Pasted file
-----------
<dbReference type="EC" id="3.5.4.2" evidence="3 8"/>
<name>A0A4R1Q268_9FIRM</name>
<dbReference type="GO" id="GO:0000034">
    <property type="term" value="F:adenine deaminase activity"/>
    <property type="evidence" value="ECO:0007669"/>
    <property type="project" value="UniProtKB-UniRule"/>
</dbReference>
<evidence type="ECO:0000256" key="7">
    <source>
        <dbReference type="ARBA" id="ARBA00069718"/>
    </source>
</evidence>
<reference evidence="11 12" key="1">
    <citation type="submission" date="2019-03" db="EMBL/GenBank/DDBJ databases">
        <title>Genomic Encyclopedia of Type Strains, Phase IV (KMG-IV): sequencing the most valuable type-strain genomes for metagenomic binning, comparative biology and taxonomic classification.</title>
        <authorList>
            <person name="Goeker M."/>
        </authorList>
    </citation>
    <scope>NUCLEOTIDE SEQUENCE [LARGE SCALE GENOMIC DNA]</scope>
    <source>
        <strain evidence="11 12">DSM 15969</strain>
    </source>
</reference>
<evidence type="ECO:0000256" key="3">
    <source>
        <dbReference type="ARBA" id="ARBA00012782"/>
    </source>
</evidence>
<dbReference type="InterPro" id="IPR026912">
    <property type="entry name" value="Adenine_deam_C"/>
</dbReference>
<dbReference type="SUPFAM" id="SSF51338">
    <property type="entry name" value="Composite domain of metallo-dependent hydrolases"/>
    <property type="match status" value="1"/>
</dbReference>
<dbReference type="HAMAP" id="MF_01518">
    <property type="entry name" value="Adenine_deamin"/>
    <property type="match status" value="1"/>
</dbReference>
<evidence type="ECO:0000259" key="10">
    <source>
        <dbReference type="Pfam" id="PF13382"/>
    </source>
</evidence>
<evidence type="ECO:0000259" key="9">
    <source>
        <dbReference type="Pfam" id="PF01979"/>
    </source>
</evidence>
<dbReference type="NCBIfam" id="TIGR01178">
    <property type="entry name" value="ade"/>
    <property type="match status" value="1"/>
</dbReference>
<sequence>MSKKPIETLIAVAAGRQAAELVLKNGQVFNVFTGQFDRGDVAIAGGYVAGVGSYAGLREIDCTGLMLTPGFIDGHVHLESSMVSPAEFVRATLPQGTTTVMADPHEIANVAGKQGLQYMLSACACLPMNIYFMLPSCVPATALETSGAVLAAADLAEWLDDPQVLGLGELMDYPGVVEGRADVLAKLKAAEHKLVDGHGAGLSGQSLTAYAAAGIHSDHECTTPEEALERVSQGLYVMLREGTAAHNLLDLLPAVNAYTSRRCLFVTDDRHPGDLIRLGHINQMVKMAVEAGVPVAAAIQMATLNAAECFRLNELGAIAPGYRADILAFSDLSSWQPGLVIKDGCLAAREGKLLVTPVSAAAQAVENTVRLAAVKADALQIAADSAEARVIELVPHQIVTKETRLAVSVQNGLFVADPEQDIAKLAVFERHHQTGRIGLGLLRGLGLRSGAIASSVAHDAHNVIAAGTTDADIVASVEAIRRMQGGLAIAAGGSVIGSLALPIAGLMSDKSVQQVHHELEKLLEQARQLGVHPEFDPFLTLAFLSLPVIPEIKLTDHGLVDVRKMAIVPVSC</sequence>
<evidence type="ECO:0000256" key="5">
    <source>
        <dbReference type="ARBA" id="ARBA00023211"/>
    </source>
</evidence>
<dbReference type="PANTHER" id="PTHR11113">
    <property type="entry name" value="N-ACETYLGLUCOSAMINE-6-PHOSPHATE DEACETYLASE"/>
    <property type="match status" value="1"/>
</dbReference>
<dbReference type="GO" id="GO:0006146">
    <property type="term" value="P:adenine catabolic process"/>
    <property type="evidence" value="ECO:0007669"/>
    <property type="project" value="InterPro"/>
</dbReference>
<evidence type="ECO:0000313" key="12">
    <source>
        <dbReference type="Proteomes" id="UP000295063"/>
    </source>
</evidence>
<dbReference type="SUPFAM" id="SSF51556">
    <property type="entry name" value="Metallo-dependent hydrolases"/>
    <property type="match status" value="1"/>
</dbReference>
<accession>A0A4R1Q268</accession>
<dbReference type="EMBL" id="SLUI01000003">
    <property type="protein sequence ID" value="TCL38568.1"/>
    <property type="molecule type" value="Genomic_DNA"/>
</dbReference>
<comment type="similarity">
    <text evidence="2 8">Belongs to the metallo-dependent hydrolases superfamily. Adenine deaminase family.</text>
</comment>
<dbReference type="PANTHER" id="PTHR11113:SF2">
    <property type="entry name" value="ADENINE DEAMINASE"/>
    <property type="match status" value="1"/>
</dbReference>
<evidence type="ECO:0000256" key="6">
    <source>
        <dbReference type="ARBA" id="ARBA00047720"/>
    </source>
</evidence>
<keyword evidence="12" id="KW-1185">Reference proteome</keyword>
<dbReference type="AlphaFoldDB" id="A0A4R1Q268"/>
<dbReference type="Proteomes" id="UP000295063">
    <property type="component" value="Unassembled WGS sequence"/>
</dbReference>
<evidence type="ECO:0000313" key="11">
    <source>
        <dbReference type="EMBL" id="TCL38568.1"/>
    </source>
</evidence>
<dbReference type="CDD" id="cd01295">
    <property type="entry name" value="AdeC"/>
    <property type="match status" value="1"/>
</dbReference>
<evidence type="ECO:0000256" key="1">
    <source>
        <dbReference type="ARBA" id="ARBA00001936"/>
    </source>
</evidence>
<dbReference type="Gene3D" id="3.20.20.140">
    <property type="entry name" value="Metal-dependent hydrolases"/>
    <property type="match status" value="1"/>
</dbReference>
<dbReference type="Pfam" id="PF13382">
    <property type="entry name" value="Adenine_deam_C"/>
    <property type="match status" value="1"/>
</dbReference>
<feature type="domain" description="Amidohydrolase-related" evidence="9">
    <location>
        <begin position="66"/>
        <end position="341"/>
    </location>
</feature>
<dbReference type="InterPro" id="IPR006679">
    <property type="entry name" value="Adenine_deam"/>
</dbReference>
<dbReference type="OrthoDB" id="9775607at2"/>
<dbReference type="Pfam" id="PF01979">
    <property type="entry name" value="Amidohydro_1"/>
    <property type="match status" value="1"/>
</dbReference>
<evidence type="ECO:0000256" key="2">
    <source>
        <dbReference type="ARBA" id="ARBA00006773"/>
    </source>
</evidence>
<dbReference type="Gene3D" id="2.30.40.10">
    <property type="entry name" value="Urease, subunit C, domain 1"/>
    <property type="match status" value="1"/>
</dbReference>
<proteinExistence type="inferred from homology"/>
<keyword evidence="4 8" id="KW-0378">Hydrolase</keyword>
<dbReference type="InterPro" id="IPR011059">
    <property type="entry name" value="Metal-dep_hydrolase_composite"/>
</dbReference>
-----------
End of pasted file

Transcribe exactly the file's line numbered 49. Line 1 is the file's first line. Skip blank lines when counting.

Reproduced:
    </source>